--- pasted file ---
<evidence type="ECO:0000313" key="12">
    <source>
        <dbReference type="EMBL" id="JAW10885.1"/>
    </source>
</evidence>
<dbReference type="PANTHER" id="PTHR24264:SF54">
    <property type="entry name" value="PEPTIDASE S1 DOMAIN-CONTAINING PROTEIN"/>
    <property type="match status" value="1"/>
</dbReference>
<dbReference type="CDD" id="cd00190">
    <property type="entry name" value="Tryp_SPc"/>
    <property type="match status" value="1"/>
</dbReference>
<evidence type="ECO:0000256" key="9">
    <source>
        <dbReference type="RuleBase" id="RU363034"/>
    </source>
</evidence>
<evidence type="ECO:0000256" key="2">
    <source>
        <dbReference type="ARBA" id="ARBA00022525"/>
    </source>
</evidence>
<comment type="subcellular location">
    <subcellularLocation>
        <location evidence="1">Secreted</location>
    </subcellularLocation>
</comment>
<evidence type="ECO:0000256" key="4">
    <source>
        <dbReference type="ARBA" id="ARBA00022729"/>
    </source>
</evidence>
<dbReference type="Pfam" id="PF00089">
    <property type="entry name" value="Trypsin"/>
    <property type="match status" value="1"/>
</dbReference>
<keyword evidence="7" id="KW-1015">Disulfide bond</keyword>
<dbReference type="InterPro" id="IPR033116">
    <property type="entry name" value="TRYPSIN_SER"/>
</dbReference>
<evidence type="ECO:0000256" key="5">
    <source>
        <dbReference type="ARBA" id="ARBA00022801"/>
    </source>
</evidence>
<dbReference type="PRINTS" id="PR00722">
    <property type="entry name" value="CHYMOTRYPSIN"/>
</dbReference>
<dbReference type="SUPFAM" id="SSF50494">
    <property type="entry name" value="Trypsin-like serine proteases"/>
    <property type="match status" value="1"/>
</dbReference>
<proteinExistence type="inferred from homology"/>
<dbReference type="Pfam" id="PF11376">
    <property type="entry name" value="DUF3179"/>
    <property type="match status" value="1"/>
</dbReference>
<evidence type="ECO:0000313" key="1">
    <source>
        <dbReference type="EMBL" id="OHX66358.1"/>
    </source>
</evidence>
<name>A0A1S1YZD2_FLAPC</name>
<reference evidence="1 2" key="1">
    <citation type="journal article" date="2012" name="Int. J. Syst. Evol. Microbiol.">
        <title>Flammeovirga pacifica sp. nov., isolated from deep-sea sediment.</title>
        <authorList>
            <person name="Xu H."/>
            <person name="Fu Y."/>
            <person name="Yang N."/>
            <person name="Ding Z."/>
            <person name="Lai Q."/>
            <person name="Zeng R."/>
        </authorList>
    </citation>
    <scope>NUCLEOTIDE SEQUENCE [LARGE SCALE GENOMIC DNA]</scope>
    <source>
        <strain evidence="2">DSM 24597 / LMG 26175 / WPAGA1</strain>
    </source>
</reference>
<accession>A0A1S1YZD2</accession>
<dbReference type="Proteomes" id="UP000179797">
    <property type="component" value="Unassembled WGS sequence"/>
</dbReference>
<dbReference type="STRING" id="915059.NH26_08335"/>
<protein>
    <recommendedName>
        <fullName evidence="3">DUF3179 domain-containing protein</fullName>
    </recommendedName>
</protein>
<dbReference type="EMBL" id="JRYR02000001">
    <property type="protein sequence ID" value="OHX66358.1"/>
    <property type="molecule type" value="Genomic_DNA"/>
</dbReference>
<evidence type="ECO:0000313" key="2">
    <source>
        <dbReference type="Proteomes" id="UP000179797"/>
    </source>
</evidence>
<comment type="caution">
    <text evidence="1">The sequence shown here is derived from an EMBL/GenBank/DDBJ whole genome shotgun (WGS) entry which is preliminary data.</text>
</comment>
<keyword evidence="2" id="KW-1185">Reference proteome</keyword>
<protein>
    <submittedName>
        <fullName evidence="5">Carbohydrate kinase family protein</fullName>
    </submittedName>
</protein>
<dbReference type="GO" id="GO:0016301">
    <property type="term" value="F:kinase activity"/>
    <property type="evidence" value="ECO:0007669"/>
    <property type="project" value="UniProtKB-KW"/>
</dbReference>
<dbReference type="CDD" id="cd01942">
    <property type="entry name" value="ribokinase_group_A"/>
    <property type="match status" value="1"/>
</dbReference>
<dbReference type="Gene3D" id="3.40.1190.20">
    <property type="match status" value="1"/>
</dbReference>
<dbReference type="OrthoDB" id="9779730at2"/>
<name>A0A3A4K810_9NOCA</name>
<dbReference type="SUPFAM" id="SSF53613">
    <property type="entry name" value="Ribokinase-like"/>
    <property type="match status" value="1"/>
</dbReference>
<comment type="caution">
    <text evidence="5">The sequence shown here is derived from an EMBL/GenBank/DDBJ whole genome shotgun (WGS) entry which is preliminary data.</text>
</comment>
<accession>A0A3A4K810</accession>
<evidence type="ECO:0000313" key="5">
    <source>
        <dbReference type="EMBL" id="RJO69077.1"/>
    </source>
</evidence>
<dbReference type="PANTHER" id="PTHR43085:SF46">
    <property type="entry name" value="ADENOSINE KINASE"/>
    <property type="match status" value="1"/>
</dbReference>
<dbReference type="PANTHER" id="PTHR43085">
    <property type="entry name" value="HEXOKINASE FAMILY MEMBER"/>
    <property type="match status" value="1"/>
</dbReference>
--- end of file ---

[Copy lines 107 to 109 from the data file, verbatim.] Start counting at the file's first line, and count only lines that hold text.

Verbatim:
        <fullName evidence="5">Carbohydrate kinase family protein</fullName>
    </submittedName>
</protein>